Ben Hur – REVIEW

......after this he decided it was the last time he'd ever go pony trekking on Blackpool beach again.....

Those who saw the Angelina Jolie action film, ‘Wanted’ will be familiar with the bullet bending, gravity defying madness of all of unpronounceable  Russian director Timor Bekmambetov films, a genre of insane action scenes that has also led him to produce the recent ‘Hardcore Henry’ the world’s first person shoot-em-up gamer experience as a feature film. So it was only natural that he should be the man to direct classic heavyweight biblical epic Ben Hur……or not…. because frankly it’s a bit like Michael Bay directing ‘Pride and Prejudice’.

Having been made a number of times before its the 1959 version that is best known primarily for its infamous chariot race and this version gives the audience a hint as to what’s to come with its opening scene featuring the race just as it starts before flitting back eight years before where Jack Huston as a somewhat vanilla Ben Hur and his adopted brother, Masala (why he’s named after a curry is anyone’s guess) played by the ever reliable Toby Kebbell, race through the fields on horseback with a sonorous voiceover from Morgan Freeman as they indulge in their life of luxury. It’s Kebbell though who is disenchanted with his life never really feeling part of the family and keen to make his own name by joining the invading  Roman army which he duly does returning some time later as a captain ordered to rid the city of rebels which he goes about by getting them to cooperate with the locals rather than against them as an invading occupier hell bent on suppressing the insurgents – it’s an all too obvious critique of  the Allied forces ill considered consequences of invading Afghanistan. He ropes in his brother on his behalf to try and persuade the locals so as to avoid the wholesale bloodshed that the other roman soldiers are so keen on. And all would have been fine if Benny boy had not been harbouring an injured insurgent back to health who repays him by making an unsuccessful assassination attempt on an Emperor. With Kebbell now in an untenable position and humiliated by what’s happened our man Ben is enslaved as a big boat rower.

It’s here that director Bekmambetov comes into his own with his action credentials with a well orchestrated sea battle all viewed from the slaves galley and for a director who revels in ludicrous gravity defying set pieces its remarkably restrained though equally for such a big budget film its economically shot being confined as it is to below decks offering only glimpses through the portholes of what’s going on outside and with Huston escaping the sinking ship  he’s rescued by Morgan Freeman bewigged in droopy dreadlocks and a robe that looks like Gandalf’s Sunday best. In fact his whole look makes him look like the father of Gary Oldman’s Drexl Spivey in ‘True Romance’. What compounds it further is despite looking like a refugee from Notting Hill carnival he has some unintentional laugh out loud lines the best/worst being, ‘ You can fight them…….in the circus!’ But it’s his character who realises that our Ben is a natural with his horses and that whole film from hereon is geared towards that chariot race. And it here’s that the director gives full vent to the race he’s been desperate to get to after some pretty pedestrian dramatic scenes. It is utterly exhilarating and a totally exhausting watch having reined in his natural predilection for denying the laws of physics. But really this seems the raison ‘d’etre for the whole film and despite paying lip service to the power of forgiveness and redemption illustrated by the scenes with Rodrigo Santoro as Jesus it’s the chariot race which the audience want and expect and which it saves until the end.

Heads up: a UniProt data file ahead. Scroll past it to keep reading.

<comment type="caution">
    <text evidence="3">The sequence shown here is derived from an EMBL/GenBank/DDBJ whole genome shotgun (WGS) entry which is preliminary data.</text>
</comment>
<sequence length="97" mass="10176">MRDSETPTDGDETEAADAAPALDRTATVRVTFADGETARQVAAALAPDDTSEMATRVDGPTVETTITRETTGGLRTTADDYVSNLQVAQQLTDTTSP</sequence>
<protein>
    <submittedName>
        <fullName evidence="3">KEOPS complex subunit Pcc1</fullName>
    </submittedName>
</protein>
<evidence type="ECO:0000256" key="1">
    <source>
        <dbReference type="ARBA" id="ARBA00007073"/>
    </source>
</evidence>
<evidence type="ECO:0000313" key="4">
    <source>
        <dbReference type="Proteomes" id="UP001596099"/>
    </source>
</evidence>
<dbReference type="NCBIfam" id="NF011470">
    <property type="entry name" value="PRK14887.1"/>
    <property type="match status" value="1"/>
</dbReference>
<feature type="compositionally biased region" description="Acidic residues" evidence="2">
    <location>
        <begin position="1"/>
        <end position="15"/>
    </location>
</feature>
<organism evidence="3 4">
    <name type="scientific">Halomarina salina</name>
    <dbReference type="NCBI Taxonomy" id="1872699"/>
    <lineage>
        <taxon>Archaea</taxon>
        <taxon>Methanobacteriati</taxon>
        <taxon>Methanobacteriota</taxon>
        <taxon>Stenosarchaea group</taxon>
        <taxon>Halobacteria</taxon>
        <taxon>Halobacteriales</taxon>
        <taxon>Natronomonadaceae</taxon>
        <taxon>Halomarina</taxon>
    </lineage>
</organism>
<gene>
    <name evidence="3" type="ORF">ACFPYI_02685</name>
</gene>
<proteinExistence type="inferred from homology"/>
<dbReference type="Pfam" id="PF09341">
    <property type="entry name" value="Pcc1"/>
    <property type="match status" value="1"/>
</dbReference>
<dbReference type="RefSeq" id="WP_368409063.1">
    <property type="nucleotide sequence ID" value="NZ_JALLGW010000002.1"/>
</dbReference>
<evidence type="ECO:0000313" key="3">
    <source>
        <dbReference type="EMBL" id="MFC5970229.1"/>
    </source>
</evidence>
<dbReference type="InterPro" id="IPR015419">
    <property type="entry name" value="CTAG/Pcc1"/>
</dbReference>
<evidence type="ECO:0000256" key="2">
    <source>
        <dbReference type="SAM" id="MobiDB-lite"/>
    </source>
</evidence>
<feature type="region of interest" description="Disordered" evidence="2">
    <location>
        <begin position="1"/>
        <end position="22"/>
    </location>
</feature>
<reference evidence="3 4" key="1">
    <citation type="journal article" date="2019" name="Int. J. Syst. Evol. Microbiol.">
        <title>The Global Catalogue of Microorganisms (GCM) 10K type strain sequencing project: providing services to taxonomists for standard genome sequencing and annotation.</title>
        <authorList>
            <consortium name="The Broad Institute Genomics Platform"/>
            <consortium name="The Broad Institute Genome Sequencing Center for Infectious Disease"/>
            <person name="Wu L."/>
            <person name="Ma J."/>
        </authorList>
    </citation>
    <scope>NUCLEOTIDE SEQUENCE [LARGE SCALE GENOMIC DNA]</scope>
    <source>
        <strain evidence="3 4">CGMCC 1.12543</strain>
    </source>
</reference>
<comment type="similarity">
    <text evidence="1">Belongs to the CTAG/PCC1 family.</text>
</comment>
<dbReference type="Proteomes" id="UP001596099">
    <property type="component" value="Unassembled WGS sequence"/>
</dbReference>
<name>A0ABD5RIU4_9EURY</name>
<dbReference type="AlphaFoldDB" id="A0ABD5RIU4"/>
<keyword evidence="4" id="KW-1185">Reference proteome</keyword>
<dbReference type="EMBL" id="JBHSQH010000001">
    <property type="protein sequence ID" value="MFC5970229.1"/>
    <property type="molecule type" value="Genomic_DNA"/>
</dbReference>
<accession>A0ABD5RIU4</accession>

Jack Huston as Ben Hur has his work cut out having taken a role which will forever be Charlton Heston and the make up / wardrobe dept run him from an average looking prince to something of a hipster with a groomed beard before sprucing him up with a makeover for the chariot race that make him look like a metrosexual model for Marks and Spencer symbolically dressing him in white (hooray for the good guy) whereas Kebbell is in dark colours therefore he must be a bad guy as they go mano- a-mano.

Mercifully briefer than Heston’s Hur it’s still an odd film to have remade for modern audiences and its flatly lit scenes do it no favours. Bekmambetov was only going to really come into his own in the action scenes which he excels at and which marginally benefit by being in 3D but maybe he should really be given the next Fast and Furious film. Now that would be epic!

Here’s the trailer:


Please enter your comment!
Please enter your name here